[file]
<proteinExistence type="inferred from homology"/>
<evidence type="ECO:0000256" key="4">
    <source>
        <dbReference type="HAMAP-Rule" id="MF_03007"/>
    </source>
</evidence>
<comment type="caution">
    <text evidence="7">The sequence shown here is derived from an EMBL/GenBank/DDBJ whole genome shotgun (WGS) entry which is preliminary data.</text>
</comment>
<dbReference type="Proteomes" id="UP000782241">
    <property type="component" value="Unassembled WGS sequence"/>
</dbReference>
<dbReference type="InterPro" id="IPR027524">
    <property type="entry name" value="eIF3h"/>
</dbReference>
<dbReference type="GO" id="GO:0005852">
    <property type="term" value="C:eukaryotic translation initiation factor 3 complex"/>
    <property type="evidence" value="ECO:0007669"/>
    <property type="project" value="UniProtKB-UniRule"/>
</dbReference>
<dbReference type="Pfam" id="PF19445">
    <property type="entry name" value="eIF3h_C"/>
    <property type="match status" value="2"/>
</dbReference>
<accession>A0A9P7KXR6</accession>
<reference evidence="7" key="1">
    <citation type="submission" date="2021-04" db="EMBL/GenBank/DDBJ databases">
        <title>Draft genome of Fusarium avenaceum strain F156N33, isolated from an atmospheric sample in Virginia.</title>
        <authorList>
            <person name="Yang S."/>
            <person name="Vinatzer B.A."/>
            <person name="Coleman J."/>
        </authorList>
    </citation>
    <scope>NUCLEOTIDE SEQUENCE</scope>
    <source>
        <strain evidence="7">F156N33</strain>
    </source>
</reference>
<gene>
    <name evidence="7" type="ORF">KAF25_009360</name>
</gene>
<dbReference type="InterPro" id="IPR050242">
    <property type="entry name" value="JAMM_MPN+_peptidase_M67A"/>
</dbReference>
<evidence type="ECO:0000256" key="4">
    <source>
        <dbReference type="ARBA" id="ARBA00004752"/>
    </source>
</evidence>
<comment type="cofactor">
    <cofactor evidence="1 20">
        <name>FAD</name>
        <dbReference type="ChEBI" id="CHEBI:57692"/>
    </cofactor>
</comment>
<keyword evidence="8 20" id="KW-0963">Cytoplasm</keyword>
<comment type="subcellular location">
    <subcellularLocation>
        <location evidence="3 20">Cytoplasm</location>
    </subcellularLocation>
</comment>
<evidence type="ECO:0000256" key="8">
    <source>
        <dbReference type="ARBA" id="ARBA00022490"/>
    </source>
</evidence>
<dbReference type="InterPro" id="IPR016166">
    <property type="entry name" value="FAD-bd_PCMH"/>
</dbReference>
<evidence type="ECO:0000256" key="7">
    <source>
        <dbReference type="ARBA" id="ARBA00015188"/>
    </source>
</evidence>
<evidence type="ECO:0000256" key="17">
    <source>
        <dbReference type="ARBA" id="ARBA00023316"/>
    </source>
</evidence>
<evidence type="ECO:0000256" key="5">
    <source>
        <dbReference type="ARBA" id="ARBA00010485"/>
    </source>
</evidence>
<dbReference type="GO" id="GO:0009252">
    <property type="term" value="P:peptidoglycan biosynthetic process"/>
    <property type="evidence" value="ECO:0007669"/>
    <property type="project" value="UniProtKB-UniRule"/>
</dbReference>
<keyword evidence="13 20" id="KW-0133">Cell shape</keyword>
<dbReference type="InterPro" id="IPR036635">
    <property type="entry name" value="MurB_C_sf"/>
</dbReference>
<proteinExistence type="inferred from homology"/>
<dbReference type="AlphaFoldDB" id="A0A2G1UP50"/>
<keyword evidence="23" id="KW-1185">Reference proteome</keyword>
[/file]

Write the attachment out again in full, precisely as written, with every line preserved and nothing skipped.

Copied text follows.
<proteinExistence type="inferred from homology"/>
<evidence type="ECO:0000256" key="4">
    <source>
        <dbReference type="HAMAP-Rule" id="MF_03007"/>
    </source>
</evidence>
<comment type="caution">
    <text evidence="7">The sequence shown here is derived from an EMBL/GenBank/DDBJ whole genome shotgun (WGS) entry which is preliminary data.</text>
</comment>
<dbReference type="Proteomes" id="UP000782241">
    <property type="component" value="Unassembled WGS sequence"/>
</dbReference>
<dbReference type="InterPro" id="IPR027524">
    <property type="entry name" value="eIF3h"/>
</dbReference>
<dbReference type="GO" id="GO:0005852">
    <property type="term" value="C:eukaryotic translation initiation factor 3 complex"/>
    <property type="evidence" value="ECO:0007669"/>
    <property type="project" value="UniProtKB-UniRule"/>
</dbReference>
<dbReference type="Pfam" id="PF19445">
    <property type="entry name" value="eIF3h_C"/>
    <property type="match status" value="2"/>
</dbReference>
<accession>A0A9P7KXR6</accession>
<reference evidence="7" key="1">
    <citation type="submission" date="2021-04" db="EMBL/GenBank/DDBJ databases">
        <title>Draft genome of Fusarium avenaceum strain F156N33, isolated from an atmospheric sample in Virginia.</title>
        <authorList>
            <person name="Yang S."/>
            <person name="Vinatzer B.A."/>
            <person name="Coleman J."/>
        </authorList>
    </citation>
    <scope>NUCLEOTIDE SEQUENCE</scope>
    <source>
        <strain evidence="7">F156N33</strain>
    </source>
</reference>
<gene>
    <name evidence="7" type="ORF">KAF25_009360</name>
</gene>
<dbReference type="InterPro" id="IPR050242">
    <property type="entry name" value="JAMM_MPN+_peptidase_M67A"/>
</dbReference>
<evidence type="ECO:0000256" key="4">
    <source>
        <dbReference type="ARBA" id="ARBA00004752"/>
    </source>
</evidence>
<comment type="cofactor">
    <cofactor evidence="1 20">
        <name>FAD</name>
        <dbReference type="ChEBI" id="CHEBI:57692"/>
    </cofactor>
</comment>
<keyword evidence="8 20" id="KW-0963">Cytoplasm</keyword>
<comment type="subcellular location">
    <subcellularLocation>
        <location evidence="3 20">Cytoplasm</location>
    </subcellularLocation>
</comment>
<evidence type="ECO:0000256" key="8">
    <source>
        <dbReference type="ARBA" id="ARBA00022490"/>
    </source>
</evidence>
<dbReference type="InterPro" id="IPR016166">
    <property type="entry name" value="FAD-bd_PCMH"/>
</dbReference>
<evidence type="ECO:0000256" key="7">
    <source>
        <dbReference type="ARBA" id="ARBA00015188"/>
    </source>
</evidence>
<evidence type="ECO:0000256" key="17">
    <source>
        <dbReference type="ARBA" id="ARBA00023316"/>
    </source>
</evidence>
<evidence type="ECO:0000256" key="5">
    <source>
        <dbReference type="ARBA" id="ARBA00010485"/>
    </source>
</evidence>
<dbReference type="GO" id="GO:0009252">
    <property type="term" value="P:peptidoglycan biosynthetic process"/>
    <property type="evidence" value="ECO:0007669"/>
    <property type="project" value="UniProtKB-UniRule"/>
</dbReference>
<keyword evidence="13 20" id="KW-0133">Cell shape</keyword>
<dbReference type="InterPro" id="IPR036635">
    <property type="entry name" value="MurB_C_sf"/>
</dbReference>
<proteinExistence type="inferred from homology"/>
<dbReference type="AlphaFoldDB" id="A0A2G1UP50"/>
<keyword evidence="23" id="KW-1185">Reference proteome</keyword>